Saving time by saving money – Laundry Soap

IMG_1094Previously I posted my homemade laundry soap but I revamped it and have started thinking about spending a little differently.  I have regularly been asked if homemade soap is worth the time and energy and if it works.

I recently purchased 2 containers of Tide and was shocked by the cost!  I ended up returning it because the gift I was putting it in was already packed full and the basket couldn’t hold another thing.  But this purchase prompted me to look at the actual cost of my soap vs. the commercially prepared soaps on the market.

Here is what I learned:

1.) The median income in America right now is $16.87 per hour gross.  That isn’t even enough money in an hour to buy 5 gallons of laundry detergent using gross income, for sure not enough after taxes and everything else comes out of that check.

2.) The leading name brand soap will cost you about 16.36 minutes per gallon (gross pay) if you are making the median wage in the US.  For the same 1 gallon of homemade soap you are spending 3.46 minutes after figuring cost of supplies and the time spent (about 15 minutes).

So what do you need for laundry soap DIY?

  • 1/2 cup Borax
  • 1/2 cup Oxiclean
  • 1 cup Super Washing Soda
  • 1 bar of soap (I have seen soap such as fels naphtha, ivory, and zote but I like to use a bar of Dr. Bronner’s)
  • A 5 gallon pail with lid
  • Soap container for dispensing
  • Stove top
  • Grater
  • Pan
  • Water

Each batch of soap will work out to approximately $5.49, this gets approximately 10 gallons of soap.  The cost can be decreased greatly by using one of the less expensive bars of soap and taking advantage of discounts, sales, and clearance.  Even though it costs just a little more I like the Dr. Bronner’s bar because it is a little more eco friendly than the average bar and comes in different scents.

The first time you make the soap you can expect to put in an initial investment of about $20 depending on the container you choose to use for dispensing and the soap you choose to use.  The good news is that the boxes of Borax, Washing Soda, and Oxiclean will last through several loads.  I was able to find everything at Wal-Mart minus the Dr. Bronner’s brand soap but they had every other brand listed.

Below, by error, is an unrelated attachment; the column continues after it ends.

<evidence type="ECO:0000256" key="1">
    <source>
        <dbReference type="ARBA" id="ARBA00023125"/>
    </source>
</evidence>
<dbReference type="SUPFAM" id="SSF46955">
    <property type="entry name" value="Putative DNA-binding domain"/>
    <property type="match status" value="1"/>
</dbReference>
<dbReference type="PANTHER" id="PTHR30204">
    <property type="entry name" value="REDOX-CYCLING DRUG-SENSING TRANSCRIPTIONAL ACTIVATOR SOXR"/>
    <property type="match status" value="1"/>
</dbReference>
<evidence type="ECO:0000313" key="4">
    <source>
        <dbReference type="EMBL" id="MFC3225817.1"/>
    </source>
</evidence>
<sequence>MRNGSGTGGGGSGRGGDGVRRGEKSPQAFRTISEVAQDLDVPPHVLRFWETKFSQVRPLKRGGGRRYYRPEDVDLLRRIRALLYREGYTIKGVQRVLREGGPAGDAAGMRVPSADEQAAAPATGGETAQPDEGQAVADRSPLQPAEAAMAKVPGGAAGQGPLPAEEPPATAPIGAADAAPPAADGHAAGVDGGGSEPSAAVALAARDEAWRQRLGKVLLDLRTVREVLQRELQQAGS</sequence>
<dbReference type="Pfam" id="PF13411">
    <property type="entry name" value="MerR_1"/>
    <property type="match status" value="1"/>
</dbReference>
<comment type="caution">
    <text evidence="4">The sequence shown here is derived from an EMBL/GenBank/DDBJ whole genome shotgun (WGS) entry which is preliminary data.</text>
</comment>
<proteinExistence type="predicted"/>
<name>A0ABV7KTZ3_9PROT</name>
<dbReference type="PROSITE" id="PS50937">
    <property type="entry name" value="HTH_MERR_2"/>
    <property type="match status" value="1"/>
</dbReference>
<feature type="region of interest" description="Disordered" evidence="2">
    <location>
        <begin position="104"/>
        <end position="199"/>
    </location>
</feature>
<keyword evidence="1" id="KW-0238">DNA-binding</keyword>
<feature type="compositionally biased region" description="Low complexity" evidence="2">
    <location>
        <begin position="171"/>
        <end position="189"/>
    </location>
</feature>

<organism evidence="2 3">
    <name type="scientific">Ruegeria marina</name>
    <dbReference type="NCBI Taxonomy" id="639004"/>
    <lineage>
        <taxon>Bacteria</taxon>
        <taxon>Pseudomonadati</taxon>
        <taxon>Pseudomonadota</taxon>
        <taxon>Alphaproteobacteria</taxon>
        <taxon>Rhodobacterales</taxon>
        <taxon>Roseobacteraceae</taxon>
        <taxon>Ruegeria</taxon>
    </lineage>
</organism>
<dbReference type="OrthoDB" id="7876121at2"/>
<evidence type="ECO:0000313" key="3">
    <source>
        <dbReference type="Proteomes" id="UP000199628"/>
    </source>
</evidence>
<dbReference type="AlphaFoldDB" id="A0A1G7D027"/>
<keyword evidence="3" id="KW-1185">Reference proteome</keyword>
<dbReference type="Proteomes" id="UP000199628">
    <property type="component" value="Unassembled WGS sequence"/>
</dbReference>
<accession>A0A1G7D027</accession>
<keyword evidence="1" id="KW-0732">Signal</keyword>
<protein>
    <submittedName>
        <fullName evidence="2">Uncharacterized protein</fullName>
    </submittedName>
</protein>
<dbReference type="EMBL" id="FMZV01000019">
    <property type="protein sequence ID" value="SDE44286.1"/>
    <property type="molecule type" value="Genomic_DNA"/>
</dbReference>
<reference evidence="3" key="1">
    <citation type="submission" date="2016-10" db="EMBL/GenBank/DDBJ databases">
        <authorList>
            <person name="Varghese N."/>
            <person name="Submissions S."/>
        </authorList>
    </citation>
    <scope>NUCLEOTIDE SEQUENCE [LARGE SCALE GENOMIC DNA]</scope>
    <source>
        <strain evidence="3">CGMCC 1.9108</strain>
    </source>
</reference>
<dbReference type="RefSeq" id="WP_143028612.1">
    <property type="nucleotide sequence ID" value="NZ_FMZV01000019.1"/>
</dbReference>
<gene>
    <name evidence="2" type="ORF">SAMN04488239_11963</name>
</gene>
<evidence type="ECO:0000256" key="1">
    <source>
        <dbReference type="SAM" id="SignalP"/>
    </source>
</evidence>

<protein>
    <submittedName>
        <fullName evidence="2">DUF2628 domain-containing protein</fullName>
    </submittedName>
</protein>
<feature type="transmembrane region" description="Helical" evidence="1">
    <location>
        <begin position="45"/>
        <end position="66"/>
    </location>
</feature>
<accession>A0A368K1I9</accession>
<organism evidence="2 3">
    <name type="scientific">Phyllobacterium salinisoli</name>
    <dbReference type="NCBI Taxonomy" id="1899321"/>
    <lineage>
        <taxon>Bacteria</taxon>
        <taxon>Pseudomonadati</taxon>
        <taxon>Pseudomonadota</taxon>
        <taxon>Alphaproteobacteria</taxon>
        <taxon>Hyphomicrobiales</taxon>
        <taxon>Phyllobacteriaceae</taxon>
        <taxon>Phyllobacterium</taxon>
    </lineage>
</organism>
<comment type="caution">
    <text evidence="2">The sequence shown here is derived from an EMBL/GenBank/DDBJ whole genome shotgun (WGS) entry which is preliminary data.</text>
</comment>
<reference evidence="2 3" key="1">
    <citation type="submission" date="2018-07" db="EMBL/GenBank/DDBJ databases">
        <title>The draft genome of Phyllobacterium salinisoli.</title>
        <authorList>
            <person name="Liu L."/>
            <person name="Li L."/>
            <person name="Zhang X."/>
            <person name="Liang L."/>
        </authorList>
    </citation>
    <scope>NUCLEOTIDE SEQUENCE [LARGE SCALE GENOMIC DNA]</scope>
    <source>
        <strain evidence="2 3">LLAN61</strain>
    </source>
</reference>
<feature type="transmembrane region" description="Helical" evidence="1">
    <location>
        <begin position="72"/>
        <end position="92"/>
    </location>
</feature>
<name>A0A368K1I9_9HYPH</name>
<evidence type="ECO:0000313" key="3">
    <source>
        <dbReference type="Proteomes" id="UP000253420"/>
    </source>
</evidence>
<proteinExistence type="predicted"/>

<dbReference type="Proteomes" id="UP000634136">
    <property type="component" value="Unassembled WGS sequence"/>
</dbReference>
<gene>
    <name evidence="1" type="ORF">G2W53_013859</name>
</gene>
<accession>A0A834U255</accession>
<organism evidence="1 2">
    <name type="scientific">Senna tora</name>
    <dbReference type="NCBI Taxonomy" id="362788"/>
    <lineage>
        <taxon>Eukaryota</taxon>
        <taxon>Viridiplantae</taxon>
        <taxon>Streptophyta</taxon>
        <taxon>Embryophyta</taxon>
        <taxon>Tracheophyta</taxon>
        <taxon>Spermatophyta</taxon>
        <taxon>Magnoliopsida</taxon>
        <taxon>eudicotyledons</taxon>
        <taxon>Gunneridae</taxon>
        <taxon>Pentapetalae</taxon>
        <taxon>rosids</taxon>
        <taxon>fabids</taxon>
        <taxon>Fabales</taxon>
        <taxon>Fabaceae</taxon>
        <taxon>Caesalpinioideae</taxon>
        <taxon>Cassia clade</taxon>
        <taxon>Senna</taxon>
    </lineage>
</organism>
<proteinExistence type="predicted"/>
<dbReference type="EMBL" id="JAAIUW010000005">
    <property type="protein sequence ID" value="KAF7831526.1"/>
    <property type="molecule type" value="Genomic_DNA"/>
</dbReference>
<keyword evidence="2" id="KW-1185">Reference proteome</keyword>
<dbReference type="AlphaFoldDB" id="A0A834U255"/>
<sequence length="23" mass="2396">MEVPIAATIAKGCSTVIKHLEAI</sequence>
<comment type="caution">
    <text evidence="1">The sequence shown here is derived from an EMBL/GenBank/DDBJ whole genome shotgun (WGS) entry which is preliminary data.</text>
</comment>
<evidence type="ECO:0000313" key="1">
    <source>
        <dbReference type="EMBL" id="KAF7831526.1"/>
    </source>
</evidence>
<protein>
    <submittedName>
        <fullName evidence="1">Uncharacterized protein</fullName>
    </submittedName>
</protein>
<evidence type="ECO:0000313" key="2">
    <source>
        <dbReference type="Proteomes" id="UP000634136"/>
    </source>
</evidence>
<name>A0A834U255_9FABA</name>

The longest part of the process is the first step and after that it is pretty straight forward:

Step One:

Grate the bar of soap – a hand held cheese grater works just fine.  I have also used a food processor in the past.


Step Two:

Add water to the pan and heat until melted.


Step Three:

Dissolve each powered in hot water and add to the 5 gallon pail – if you don’t do this the powders will clump together and leave chunks in your soap.


Step Four:

Pour the melted soap and water mixture into the bucket with the dissolved powders.

Step Five:

Add the remaining hot water.


Step Six:

Mix and cover for the night.  In the morning your soap is ready to be used.  Mix well before transferring into the dispensing container.  The soap will form a sort of separation of gel and water, just make sure to mix it.  In the dispensing container mix 1/2 soap solution with 1/2 water.  The 5 gallon pail that was made will yield 10 gallons of soap.


I picked up this cute container from Wal-Mart for $8.96 and it holds 1 gallon.  I use the soap just like I would commercial soap and I use a measuring cup from an old commercial container.  The soap can separate in the container so give it a good stir or shake now and then if needed.

I haven’t bought commercial soap for my family for probably two years now – the time (and money) saved is worth the 15 minutes every 7 or so months.  One thing I have noticed?  I can smell commercial laundry soap on individuals clothing, the scent is almost too strong and drives me crazy if my daughter’s clothes are washed at a family members house.

*for a review on using Zote instead of Bronner’s, see this more recent post*


3 thoughts on “Saving time by saving money – Laundry Soap

  1. Pingback: Laundry soap update #2 | Becoming Supermom

  2. Pingback: Potty training baby (toddler) A – DIY training pants | Becoming Supermom

  3. I was recently reminded that there is some debate about the safety of Borax. Everything I have found leads me to feel okay with its use for cleaning and laundry. It is natural and it is non carcinogenic. My two biggest concerns after some internet searching are the potential for skin irritation (has not been an issue for our family) and the carbon foot print of it being transported from California … not too much can be done about that.

    If you have more significant concerns the borax can be replaced with an additional 1/2 cup of washing soda or 1/2 to 1 bar of soap.

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